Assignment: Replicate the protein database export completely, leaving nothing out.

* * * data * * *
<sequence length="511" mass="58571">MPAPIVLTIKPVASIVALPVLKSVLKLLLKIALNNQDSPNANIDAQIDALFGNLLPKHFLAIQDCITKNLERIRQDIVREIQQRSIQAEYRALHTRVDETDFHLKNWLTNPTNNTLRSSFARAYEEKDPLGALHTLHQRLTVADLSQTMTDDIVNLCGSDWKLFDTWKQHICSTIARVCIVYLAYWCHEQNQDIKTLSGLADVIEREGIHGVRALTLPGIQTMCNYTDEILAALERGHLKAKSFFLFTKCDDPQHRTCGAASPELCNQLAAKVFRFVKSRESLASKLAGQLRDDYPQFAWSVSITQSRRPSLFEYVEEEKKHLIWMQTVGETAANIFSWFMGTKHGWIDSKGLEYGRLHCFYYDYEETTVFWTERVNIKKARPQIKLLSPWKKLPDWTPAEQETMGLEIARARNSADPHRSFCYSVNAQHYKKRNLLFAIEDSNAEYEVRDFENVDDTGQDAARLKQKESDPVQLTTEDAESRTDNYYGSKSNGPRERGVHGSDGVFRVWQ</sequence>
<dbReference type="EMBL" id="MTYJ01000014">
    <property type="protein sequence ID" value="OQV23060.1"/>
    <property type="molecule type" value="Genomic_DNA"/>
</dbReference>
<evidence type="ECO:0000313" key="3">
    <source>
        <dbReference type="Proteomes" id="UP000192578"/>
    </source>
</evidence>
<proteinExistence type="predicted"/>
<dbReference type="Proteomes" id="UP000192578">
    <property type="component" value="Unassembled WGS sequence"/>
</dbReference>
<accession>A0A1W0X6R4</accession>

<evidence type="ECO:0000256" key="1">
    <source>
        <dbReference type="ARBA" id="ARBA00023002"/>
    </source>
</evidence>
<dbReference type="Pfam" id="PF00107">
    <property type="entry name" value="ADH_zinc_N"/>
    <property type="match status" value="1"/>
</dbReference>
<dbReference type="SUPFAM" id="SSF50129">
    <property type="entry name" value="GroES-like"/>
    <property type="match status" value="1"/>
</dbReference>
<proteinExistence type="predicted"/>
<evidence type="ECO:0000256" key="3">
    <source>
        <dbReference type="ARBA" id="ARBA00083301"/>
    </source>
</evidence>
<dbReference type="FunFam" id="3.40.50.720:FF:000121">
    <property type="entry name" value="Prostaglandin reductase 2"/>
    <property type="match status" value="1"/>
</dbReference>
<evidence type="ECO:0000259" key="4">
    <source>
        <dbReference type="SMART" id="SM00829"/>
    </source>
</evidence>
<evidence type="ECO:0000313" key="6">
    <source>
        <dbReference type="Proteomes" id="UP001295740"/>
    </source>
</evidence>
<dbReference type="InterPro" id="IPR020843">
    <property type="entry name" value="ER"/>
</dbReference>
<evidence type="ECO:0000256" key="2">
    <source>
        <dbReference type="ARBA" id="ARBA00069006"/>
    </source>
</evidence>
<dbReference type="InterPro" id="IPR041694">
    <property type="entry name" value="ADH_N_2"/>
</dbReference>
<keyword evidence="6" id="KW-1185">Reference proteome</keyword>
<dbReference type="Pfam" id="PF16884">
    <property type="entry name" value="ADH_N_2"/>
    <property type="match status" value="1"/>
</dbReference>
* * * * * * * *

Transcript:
<sequence length="511" mass="58571">MPAPIVLTIKPVASIVALPVLKSVLKLLLKIALNNQDSPNANIDAQIDALFGNLLPKHFLAIQDCITKNLERIRQDIVREIQQRSIQAEYRALHTRVDETDFHLKNWLTNPTNNTLRSSFARAYEEKDPLGALHTLHQRLTVADLSQTMTDDIVNLCGSDWKLFDTWKQHICSTIARVCIVYLAYWCHEQNQDIKTLSGLADVIEREGIHGVRALTLPGIQTMCNYTDEILAALERGHLKAKSFFLFTKCDDPQHRTCGAASPELCNQLAAKVFRFVKSRESLASKLAGQLRDDYPQFAWSVSITQSRRPSLFEYVEEEKKHLIWMQTVGETAANIFSWFMGTKHGWIDSKGLEYGRLHCFYYDYEETTVFWTERVNIKKARPQIKLLSPWKKLPDWTPAEQETMGLEIARARNSADPHRSFCYSVNAQHYKKRNLLFAIEDSNAEYEVRDFENVDDTGQDAARLKQKESDPVQLTTEDAESRTDNYYGSKSNGPRERGVHGSDGVFRVWQ</sequence>
<dbReference type="EMBL" id="MTYJ01000014">
    <property type="protein sequence ID" value="OQV23060.1"/>
    <property type="molecule type" value="Genomic_DNA"/>
</dbReference>
<evidence type="ECO:0000313" key="3">
    <source>
        <dbReference type="Proteomes" id="UP000192578"/>
    </source>
</evidence>
<proteinExistence type="predicted"/>
<dbReference type="Proteomes" id="UP000192578">
    <property type="component" value="Unassembled WGS sequence"/>
</dbReference>
<accession>A0A1W0X6R4</accession>

<evidence type="ECO:0000256" key="1">
    <source>
        <dbReference type="ARBA" id="ARBA00023002"/>
    </source>
</evidence>
<dbReference type="Pfam" id="PF00107">
    <property type="entry name" value="ADH_zinc_N"/>
    <property type="match status" value="1"/>
</dbReference>
<dbReference type="SUPFAM" id="SSF50129">
    <property type="entry name" value="GroES-like"/>
    <property type="match status" value="1"/>
</dbReference>
<proteinExistence type="predicted"/>
<evidence type="ECO:0000256" key="3">
    <source>
        <dbReference type="ARBA" id="ARBA00083301"/>
    </source>
</evidence>
<dbReference type="FunFam" id="3.40.50.720:FF:000121">
    <property type="entry name" value="Prostaglandin reductase 2"/>
    <property type="match status" value="1"/>
</dbReference>
<evidence type="ECO:0000259" key="4">
    <source>
        <dbReference type="SMART" id="SM00829"/>
    </source>
</evidence>
<evidence type="ECO:0000313" key="6">
    <source>
        <dbReference type="Proteomes" id="UP001295740"/>
    </source>
</evidence>
<dbReference type="InterPro" id="IPR020843">
    <property type="entry name" value="ER"/>
</dbReference>
<evidence type="ECO:0000256" key="2">
    <source>
        <dbReference type="ARBA" id="ARBA00069006"/>
    </source>
</evidence>
<dbReference type="InterPro" id="IPR041694">
    <property type="entry name" value="ADH_N_2"/>
</dbReference>
<keyword evidence="6" id="KW-1185">Reference proteome</keyword>
<dbReference type="Pfam" id="PF16884">
    <property type="entry name" value="ADH_N_2"/>
    <property type="match status" value="1"/>
</dbReference>